The other day I invited an Attack instructor candidate, who is just finishing his training, to coach one or two tracks in my Monday lesson. Because one thing is quite clear – the more he practices, the more confident he becomes on stage and the better his classes become. More practice for the coach means a greater fitness experience for the participants and that is, after all, what is most important to us.
He chose tracks 1 and 2 – not an easy choice. Track 1 is often decisive for the development of the whole class: Here we connect with the participants, we not only have to warm up our bodies, but also the atmosphere – even though we may not have gotten there yet ourselves. Depending on how the day went, this can be quite a challenge. But of course he was allowed to take over the two tracks, I stayed at his side as a “shadow”.
I dare to say that the coaching was virtually identical: It consisted mainly of the (not always timely) announcement of the exercises and isolated safety instructions regarding their execution.
At the beginning nothing more is possible, because as a newcomer you are so busy with yourself and the choreography (“Oh sh**, what’s next again?”, “Uhmm, do I have to say right or left?”, “My God, they can hear me puffing loudly through the microphone…!” etc.) that you just can’t get the other things right anymore.
Don’t get me wrong, he did a good job, after all it was his first real performance, in a real hour, in front of real participants. But this experience made me realize what we instructors do in our classes:
- Choreo: We listen to the music and have to know which moves are repeated when, in which rhythm, in which direction and how often.
- Technique: We have to perform the moves in a technically correct way, coordination and balance have to be right.
- The performance level is also important. Of course it depends on our own daily fitness on the one hand, but at the same time it should be adapted to the composition of the group. Bodyattack in particular is a highly intensive (interval) training in which we – instructors and participants – demand a lot from our bodies.
- We tell the participants at the right moment what they should do next. There is nothing more frustrating for the participants than not coming along because the instructor tells them too late (or too early) what to do.
- Sometimes we make a new movement a few beats earlier, as a “preview”, to show them what comes next while the participants are still at the previous exercise.
- We teach the participants in words and visually how to perform the moves in a technically correct way so that they don’t get hurt and get the most out of their training.
- We do all moves mirror-inverted: We say right, but we do left. (This was one of the biggest challenges for me at the beginning – and actually by now I really don’t know where right and left is anymore. A real problem when someone has to guide me e.g. in a car: “Yeeeee which right side does he mean…?”).
- We consciously perceive what the participants do so that we can correct them if necessary and we also see how they react to us and our coaching. Does anyone here need a certain kind of motivation to give more? Is someone not feeling well, but maybe doesn’t want to show it? Empathy is a very important aspect in our courses.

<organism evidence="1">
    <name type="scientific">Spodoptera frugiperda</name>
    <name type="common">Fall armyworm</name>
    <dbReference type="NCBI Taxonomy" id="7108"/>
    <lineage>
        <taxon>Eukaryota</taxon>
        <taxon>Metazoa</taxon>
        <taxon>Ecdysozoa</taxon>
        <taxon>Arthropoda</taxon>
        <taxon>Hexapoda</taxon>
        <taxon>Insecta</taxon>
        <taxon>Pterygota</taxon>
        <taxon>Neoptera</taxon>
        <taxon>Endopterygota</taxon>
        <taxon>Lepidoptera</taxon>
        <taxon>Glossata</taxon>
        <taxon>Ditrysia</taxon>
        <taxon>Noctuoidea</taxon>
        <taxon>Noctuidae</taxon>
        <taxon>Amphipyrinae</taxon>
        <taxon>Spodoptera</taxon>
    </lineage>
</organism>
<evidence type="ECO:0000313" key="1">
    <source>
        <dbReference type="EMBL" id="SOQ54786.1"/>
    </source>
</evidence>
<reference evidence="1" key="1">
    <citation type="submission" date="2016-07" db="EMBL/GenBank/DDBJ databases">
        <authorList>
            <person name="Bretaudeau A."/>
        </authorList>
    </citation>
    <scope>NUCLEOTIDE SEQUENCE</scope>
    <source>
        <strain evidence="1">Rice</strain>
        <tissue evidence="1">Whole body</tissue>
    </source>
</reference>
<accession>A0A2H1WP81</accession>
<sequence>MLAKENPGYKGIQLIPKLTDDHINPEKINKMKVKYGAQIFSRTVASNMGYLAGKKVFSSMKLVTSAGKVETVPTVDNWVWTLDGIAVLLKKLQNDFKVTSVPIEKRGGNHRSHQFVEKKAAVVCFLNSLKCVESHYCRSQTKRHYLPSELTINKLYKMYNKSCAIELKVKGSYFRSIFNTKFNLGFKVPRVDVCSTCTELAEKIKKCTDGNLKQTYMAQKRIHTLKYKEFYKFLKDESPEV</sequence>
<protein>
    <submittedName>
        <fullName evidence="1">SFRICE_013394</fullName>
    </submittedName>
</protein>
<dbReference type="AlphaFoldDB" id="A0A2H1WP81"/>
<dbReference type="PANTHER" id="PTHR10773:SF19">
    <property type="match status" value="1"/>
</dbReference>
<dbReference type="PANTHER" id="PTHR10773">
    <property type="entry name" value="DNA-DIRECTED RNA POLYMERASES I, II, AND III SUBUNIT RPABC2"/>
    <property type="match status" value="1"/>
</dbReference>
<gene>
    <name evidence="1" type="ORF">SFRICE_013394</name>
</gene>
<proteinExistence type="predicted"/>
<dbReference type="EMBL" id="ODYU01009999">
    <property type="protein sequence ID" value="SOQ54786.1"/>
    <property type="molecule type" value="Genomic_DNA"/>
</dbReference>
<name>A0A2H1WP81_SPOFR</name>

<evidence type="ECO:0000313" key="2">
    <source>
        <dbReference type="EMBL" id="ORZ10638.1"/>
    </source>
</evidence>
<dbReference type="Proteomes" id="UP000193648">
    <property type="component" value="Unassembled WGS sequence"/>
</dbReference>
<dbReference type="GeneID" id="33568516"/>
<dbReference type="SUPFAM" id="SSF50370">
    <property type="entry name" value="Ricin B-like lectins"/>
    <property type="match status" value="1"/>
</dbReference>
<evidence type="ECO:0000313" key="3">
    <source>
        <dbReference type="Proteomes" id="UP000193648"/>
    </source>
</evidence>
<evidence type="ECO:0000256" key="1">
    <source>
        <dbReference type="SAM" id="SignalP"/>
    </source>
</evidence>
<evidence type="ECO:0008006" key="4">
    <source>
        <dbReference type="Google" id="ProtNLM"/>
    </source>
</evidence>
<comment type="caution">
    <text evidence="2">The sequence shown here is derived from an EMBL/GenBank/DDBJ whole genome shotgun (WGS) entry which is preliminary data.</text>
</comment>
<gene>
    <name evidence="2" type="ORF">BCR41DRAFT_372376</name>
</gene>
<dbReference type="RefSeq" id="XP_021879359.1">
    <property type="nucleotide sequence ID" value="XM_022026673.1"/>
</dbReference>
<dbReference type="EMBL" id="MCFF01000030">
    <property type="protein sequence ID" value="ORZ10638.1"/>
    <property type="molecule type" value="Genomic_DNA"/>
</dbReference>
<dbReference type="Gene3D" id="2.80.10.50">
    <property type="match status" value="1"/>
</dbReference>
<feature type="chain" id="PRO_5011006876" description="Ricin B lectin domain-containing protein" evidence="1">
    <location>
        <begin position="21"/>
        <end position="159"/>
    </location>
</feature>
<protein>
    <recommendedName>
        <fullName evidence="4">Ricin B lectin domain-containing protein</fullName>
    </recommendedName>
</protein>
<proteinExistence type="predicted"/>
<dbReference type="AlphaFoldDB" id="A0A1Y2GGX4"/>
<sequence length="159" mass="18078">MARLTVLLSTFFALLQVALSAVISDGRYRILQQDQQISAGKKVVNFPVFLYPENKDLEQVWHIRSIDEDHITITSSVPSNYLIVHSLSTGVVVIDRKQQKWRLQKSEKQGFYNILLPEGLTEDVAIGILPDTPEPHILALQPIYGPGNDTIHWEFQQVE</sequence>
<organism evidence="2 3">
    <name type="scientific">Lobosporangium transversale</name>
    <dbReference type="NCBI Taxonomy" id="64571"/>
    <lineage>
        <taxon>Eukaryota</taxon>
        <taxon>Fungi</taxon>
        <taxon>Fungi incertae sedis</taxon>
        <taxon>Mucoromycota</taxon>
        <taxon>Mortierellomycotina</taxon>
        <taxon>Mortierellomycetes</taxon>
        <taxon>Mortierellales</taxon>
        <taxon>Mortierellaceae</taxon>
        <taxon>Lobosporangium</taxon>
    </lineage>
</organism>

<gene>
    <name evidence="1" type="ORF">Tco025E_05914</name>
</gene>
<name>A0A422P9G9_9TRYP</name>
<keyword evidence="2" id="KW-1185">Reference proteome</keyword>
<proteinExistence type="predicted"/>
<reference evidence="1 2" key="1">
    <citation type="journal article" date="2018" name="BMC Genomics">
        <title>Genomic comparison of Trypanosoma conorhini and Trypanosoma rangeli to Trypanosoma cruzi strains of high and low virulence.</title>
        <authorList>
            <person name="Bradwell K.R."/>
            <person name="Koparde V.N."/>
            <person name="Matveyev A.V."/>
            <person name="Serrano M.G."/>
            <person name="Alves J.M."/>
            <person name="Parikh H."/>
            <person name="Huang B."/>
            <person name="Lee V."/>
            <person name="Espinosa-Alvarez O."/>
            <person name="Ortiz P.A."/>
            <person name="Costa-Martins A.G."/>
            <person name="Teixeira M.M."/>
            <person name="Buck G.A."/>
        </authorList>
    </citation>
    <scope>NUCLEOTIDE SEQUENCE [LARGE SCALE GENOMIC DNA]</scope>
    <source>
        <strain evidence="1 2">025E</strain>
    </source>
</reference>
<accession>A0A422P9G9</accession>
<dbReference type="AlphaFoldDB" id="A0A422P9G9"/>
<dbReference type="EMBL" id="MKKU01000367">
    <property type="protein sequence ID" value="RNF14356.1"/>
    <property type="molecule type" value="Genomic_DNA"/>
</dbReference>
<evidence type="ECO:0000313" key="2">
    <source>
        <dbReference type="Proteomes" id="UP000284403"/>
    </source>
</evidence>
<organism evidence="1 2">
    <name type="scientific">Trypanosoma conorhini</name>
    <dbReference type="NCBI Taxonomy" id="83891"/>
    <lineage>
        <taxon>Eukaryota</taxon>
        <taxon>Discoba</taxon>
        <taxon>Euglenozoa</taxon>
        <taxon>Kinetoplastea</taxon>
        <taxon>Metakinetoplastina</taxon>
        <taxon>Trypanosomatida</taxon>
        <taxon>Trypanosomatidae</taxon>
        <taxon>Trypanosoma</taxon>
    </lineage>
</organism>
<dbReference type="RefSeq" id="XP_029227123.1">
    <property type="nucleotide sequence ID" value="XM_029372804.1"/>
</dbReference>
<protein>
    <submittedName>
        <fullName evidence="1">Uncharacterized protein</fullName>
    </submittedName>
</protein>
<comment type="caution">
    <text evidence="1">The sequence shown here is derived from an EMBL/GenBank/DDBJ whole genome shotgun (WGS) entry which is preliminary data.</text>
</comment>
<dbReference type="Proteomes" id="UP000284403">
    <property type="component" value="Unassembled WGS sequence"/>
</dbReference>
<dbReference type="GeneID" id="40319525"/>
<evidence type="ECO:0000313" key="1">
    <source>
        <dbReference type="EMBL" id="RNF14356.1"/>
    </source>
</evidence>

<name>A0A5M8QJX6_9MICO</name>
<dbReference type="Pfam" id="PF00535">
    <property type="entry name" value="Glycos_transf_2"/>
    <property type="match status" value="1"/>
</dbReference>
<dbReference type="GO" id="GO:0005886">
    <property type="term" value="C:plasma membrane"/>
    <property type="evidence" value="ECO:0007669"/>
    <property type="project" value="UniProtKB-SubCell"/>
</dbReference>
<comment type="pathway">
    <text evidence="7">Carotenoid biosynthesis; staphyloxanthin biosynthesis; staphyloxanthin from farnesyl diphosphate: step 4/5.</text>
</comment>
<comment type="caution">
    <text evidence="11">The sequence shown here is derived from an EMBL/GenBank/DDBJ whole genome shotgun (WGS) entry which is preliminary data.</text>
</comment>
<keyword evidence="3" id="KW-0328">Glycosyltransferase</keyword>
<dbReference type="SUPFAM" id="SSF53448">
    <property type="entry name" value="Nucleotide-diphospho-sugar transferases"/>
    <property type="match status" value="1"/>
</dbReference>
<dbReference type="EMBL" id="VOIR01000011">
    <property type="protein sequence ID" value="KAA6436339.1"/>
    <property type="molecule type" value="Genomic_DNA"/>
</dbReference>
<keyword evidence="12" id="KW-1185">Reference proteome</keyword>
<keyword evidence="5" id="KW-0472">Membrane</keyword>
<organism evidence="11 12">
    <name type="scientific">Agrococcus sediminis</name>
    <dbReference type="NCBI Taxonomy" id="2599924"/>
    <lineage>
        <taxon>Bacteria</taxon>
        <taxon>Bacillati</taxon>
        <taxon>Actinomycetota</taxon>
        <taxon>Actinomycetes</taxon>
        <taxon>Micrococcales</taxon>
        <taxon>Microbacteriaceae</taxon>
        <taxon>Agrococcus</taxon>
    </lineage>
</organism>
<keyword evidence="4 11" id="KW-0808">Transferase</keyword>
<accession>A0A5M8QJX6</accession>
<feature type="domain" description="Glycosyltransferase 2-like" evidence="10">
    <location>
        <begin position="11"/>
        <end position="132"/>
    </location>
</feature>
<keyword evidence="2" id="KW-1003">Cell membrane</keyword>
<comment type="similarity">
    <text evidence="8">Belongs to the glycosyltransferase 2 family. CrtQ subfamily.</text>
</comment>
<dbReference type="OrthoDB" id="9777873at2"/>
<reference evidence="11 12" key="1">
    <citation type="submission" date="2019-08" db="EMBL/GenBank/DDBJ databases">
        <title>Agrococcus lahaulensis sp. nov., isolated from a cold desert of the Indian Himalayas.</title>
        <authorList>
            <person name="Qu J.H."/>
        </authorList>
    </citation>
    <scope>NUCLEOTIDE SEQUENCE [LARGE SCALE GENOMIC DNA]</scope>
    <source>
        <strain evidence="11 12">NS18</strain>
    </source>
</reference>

And these were only the most important points! What I am getting at is this: During our courses, not only do our muscles perform at their best, but there is a multitude of simultaneous or time-shifted processes that our brain consciously or unconsciously sets in motion.
This in turn means one thing: The processes that recur time and again – i.e. our choreography in the very first place, but of course also our execution technique and basic coaching – must be automated as quickly as possible so that we can consciously deal with the respective “individual challenges” in each class.
Of course, beginners do not yet have these automatisms. They form over time – with the second, third release you already notice a clear difference. And the more you practice at the beginning, the faster this will happen.
That’s why I invited our new colleague to come back next week. 🙂
P.S. I don’t believe in multitasking by the way. Multitasking does not exist. At least not in the way it is often interpreted in professional life, namely that you write three emails at the same time, make one phone call and contemporarily listen to your colleague’s stories. No, the brain has been proven to be able to deal with only one process at a time. Several tasks can at most be worked on alternately by constantly shifting our attention back and forth between them.
Multitasking only works if we do not have to think about one or more of the processes running at the same time, i.e. they run automatically. Then one can at the same time consciously engage with another thing that requires concentration. This is multitasking – and this is what we do in our classes.
Picture and further interesting information regarding multitasking: https://www.wrike.com/blog/addicted-multitasking-scientific-reasons-you-cant-stop-juggling-work/ and especially concerning the performance of our brains in our Les Mills Classes: https://www.lesmills.com/instructors/instructor-news/your-brain-on-teaching/
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